Now was the time for caution. But years of seclusion had made Dennisonunwary of people and their motives. He was more or less heedless of theworld around him; it never occurred to him that the world was notequally heedless of him.

  He thought only about his serum. It was valuable and patentable. But wasit the sort of thing that should be revealed? Was the world ready for animmortality drug?

  He had never enjoyed speculation of this sort. But since the atom bomb,many scientists had been forced to look at the ethics of theirprofession. Dennison looked at his and decided that immortality wasinevitable.

  Mankind had, throughout its existence, poked and probed into therecesses of nature, trying to figure out how things worked. If one mandidn't discover fire, or the use of the lever, or gunpowder, or the atombomb, or immortality, another would. Man willed to know all nature'ssecrets, and there was no way of keeping them hidden.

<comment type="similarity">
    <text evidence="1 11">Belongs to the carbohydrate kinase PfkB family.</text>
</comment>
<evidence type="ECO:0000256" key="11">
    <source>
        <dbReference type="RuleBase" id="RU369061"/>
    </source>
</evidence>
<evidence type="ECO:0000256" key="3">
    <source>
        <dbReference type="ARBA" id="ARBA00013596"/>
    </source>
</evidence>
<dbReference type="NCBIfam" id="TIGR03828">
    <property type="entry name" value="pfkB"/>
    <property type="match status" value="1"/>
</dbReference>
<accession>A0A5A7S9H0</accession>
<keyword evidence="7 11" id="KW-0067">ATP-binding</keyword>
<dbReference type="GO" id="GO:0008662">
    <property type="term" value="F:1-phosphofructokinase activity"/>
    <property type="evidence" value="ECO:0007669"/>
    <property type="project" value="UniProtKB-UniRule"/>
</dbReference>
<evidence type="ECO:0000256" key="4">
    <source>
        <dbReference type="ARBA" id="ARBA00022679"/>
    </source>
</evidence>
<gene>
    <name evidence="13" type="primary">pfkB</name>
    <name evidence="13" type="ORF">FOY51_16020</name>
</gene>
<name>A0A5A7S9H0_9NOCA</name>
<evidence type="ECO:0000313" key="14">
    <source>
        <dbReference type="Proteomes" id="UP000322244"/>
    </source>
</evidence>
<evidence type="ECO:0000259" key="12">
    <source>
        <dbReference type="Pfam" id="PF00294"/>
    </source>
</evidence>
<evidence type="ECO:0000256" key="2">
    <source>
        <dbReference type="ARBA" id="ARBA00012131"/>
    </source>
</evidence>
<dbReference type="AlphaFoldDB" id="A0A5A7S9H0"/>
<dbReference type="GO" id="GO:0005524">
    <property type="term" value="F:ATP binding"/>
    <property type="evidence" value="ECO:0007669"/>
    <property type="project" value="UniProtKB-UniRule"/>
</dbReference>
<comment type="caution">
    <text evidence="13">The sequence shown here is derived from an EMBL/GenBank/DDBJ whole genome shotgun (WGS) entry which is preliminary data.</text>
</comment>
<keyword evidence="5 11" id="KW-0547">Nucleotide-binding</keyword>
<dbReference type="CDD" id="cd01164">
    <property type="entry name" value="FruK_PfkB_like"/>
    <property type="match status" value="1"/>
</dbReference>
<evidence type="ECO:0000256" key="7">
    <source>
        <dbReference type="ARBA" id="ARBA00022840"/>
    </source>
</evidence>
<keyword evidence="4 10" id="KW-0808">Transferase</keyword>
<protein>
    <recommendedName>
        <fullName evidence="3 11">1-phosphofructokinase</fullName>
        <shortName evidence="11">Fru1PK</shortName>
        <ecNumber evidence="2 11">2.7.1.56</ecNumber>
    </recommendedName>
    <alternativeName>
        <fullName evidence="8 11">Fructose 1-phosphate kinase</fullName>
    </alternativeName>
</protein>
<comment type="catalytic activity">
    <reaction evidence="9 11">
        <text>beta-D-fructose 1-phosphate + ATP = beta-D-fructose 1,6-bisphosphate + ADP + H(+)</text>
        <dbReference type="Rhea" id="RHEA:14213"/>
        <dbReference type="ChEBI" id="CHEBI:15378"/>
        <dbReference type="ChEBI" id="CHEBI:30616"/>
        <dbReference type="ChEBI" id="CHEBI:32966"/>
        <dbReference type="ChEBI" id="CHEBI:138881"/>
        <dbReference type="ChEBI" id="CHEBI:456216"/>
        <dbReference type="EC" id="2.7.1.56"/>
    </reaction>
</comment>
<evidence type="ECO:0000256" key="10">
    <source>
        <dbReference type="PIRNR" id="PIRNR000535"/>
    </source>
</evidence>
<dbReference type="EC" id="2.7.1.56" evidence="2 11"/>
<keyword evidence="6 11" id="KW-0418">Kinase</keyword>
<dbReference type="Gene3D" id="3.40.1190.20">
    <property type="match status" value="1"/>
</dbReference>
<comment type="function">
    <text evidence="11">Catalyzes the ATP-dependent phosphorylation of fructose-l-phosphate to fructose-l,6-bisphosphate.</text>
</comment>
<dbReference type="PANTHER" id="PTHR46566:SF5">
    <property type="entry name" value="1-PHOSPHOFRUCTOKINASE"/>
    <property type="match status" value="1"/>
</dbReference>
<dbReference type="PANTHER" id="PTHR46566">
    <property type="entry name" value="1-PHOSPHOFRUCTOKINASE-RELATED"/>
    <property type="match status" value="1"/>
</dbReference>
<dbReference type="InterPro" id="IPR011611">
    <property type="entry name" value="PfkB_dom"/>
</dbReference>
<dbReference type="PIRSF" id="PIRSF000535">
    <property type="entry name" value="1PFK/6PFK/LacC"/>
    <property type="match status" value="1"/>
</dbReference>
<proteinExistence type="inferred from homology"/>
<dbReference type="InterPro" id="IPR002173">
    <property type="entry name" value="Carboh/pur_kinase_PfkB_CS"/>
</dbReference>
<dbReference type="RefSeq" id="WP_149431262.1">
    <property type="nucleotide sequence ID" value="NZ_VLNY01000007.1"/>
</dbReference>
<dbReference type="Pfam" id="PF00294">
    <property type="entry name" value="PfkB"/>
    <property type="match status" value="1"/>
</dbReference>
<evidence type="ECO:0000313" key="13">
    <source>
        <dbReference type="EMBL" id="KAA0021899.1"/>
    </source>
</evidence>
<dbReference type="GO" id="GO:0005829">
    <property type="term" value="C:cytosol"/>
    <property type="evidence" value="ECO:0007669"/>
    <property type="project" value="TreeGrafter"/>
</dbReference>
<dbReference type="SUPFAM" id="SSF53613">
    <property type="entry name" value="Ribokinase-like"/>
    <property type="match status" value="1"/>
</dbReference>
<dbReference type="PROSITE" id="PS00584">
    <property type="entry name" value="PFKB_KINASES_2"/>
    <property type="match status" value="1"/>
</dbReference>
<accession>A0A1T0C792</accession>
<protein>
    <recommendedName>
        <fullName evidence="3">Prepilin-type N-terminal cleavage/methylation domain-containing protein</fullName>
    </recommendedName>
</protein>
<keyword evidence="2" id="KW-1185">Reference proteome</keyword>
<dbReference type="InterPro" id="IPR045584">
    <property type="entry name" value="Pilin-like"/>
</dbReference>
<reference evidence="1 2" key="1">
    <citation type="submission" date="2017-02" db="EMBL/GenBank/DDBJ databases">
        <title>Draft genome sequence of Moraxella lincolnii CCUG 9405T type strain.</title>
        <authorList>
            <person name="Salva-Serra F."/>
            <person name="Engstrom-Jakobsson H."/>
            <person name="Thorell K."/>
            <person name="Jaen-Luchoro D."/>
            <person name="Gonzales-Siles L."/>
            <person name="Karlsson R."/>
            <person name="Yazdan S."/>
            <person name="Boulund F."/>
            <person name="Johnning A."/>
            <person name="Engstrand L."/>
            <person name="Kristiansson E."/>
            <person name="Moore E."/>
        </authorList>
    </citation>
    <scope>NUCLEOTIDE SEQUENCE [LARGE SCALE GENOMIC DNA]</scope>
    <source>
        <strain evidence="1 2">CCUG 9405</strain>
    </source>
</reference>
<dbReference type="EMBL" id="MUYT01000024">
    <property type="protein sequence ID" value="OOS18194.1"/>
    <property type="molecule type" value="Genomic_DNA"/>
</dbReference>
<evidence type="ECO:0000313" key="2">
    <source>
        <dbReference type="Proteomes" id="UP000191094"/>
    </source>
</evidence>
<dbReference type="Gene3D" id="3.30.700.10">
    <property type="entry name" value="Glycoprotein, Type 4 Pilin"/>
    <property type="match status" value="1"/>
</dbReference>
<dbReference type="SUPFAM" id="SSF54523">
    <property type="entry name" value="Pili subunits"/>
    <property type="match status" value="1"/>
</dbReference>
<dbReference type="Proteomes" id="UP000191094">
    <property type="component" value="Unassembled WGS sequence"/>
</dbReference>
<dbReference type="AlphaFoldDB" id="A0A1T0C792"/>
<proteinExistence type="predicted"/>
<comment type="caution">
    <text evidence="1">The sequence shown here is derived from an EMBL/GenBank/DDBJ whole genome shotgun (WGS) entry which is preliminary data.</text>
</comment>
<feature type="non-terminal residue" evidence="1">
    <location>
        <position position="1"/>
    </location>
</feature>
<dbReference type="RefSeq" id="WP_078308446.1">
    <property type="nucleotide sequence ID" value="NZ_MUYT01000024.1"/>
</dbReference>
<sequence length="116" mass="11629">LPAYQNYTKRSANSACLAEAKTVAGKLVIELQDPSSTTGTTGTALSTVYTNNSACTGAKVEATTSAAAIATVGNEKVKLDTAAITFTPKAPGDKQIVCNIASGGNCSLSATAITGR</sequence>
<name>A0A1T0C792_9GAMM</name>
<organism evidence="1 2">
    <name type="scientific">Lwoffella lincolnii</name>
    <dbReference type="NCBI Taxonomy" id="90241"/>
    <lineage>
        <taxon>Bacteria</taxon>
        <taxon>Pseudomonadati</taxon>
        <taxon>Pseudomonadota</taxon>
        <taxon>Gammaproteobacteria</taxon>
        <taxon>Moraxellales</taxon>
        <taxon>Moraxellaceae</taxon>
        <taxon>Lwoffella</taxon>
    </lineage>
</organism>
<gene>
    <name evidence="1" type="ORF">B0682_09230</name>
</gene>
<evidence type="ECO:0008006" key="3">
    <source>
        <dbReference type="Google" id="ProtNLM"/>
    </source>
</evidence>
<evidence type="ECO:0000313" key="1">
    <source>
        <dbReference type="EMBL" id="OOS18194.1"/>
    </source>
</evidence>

Armed with this bleak but comforting philosophy, Dennison packed hisformulas and proofs into a briefcase, slipped a two-ounce bottle of theproduct into a jacket pocket, and left his Riverdale laboratory. It wasalready evening. He planned to spend the night in a good midtown hotel,see a movie, and proceed to the Patent Office in Washington thefollowing day.

  On the subway, Dennison was absorbed in a newspaper. He was barelyconscious of the men sitting on either side of him. He became aware ofthem only when the man on his right poked him firmly in the ribs.

  Dennison glanced over and saw the snub nose of a small automatic,concealed from the rest of the car by a newspaper, resting against hisside.

  "What is this?" Dennison asked.

  "Hand it over," the man said.

  Dennison was stunned. How could anyone have known about his discovery?And how could they dare try to rob him in a public subway car?

  Then he realized that they were probably just after his money.

  "I don't have much on me," Dennison said hoarsely, reaching for hiswallet.

  The man on his left leaned over and slapped the briefcase. "Not money,"he said. "The immortality stuff."

  * * * * *